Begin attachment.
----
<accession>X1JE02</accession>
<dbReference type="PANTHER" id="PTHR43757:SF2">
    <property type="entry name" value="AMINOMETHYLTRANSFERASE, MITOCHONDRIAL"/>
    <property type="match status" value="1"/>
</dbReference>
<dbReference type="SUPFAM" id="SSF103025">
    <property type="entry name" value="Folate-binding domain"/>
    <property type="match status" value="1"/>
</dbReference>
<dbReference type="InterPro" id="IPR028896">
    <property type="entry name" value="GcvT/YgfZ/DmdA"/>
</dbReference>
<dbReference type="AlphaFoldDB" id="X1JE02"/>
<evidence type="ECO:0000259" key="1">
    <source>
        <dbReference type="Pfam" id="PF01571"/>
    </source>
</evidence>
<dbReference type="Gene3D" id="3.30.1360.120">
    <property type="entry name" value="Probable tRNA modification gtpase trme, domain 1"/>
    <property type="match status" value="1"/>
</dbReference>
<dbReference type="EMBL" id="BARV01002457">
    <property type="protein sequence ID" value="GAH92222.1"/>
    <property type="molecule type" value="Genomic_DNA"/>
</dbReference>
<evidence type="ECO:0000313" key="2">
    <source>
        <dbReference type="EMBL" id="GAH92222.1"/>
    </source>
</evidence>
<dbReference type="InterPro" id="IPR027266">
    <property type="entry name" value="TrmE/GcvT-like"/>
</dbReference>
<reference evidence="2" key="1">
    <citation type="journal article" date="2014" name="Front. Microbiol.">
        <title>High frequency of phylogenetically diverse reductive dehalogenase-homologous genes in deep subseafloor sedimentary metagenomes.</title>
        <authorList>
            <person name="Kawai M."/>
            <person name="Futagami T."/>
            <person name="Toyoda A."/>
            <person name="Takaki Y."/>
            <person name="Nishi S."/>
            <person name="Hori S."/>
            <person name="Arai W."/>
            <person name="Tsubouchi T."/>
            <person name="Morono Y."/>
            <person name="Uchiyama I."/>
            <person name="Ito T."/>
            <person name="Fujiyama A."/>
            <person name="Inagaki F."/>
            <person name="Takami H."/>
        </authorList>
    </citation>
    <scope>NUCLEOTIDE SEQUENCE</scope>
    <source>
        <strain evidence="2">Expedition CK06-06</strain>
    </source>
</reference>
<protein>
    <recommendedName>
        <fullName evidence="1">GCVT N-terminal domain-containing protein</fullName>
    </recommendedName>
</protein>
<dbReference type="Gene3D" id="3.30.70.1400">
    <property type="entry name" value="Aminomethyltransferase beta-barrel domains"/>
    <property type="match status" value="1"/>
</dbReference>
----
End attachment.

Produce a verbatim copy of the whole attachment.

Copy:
<accession>X1JE02</accession>
<dbReference type="PANTHER" id="PTHR43757:SF2">
    <property type="entry name" value="AMINOMETHYLTRANSFERASE, MITOCHONDRIAL"/>
    <property type="match status" value="1"/>
</dbReference>
<dbReference type="SUPFAM" id="SSF103025">
    <property type="entry name" value="Folate-binding domain"/>
    <property type="match status" value="1"/>
</dbReference>
<dbReference type="InterPro" id="IPR028896">
    <property type="entry name" value="GcvT/YgfZ/DmdA"/>
</dbReference>
<dbReference type="AlphaFoldDB" id="X1JE02"/>
<evidence type="ECO:0000259" key="1">
    <source>
        <dbReference type="Pfam" id="PF01571"/>
    </source>
</evidence>
<dbReference type="Gene3D" id="3.30.1360.120">
    <property type="entry name" value="Probable tRNA modification gtpase trme, domain 1"/>
    <property type="match status" value="1"/>
</dbReference>
<dbReference type="EMBL" id="BARV01002457">
    <property type="protein sequence ID" value="GAH92222.1"/>
    <property type="molecule type" value="Genomic_DNA"/>
</dbReference>
<evidence type="ECO:0000313" key="2">
    <source>
        <dbReference type="EMBL" id="GAH92222.1"/>
    </source>
</evidence>
<dbReference type="InterPro" id="IPR027266">
    <property type="entry name" value="TrmE/GcvT-like"/>
</dbReference>
<reference evidence="2" key="1">
    <citation type="journal article" date="2014" name="Front. Microbiol.">
        <title>High frequency of phylogenetically diverse reductive dehalogenase-homologous genes in deep subseafloor sedimentary metagenomes.</title>
        <authorList>
            <person name="Kawai M."/>
            <person name="Futagami T."/>
            <person name="Toyoda A."/>
            <person name="Takaki Y."/>
            <person name="Nishi S."/>
            <person name="Hori S."/>
            <person name="Arai W."/>
            <person name="Tsubouchi T."/>
            <person name="Morono Y."/>
            <person name="Uchiyama I."/>
            <person name="Ito T."/>
            <person name="Fujiyama A."/>
            <person name="Inagaki F."/>
            <person name="Takami H."/>
        </authorList>
    </citation>
    <scope>NUCLEOTIDE SEQUENCE</scope>
    <source>
        <strain evidence="2">Expedition CK06-06</strain>
    </source>
</reference>
<protein>
    <recommendedName>
        <fullName evidence="1">GCVT N-terminal domain-containing protein</fullName>
    </recommendedName>
</protein>
<dbReference type="Gene3D" id="3.30.70.1400">
    <property type="entry name" value="Aminomethyltransferase beta-barrel domains"/>
    <property type="match status" value="1"/>
</dbReference>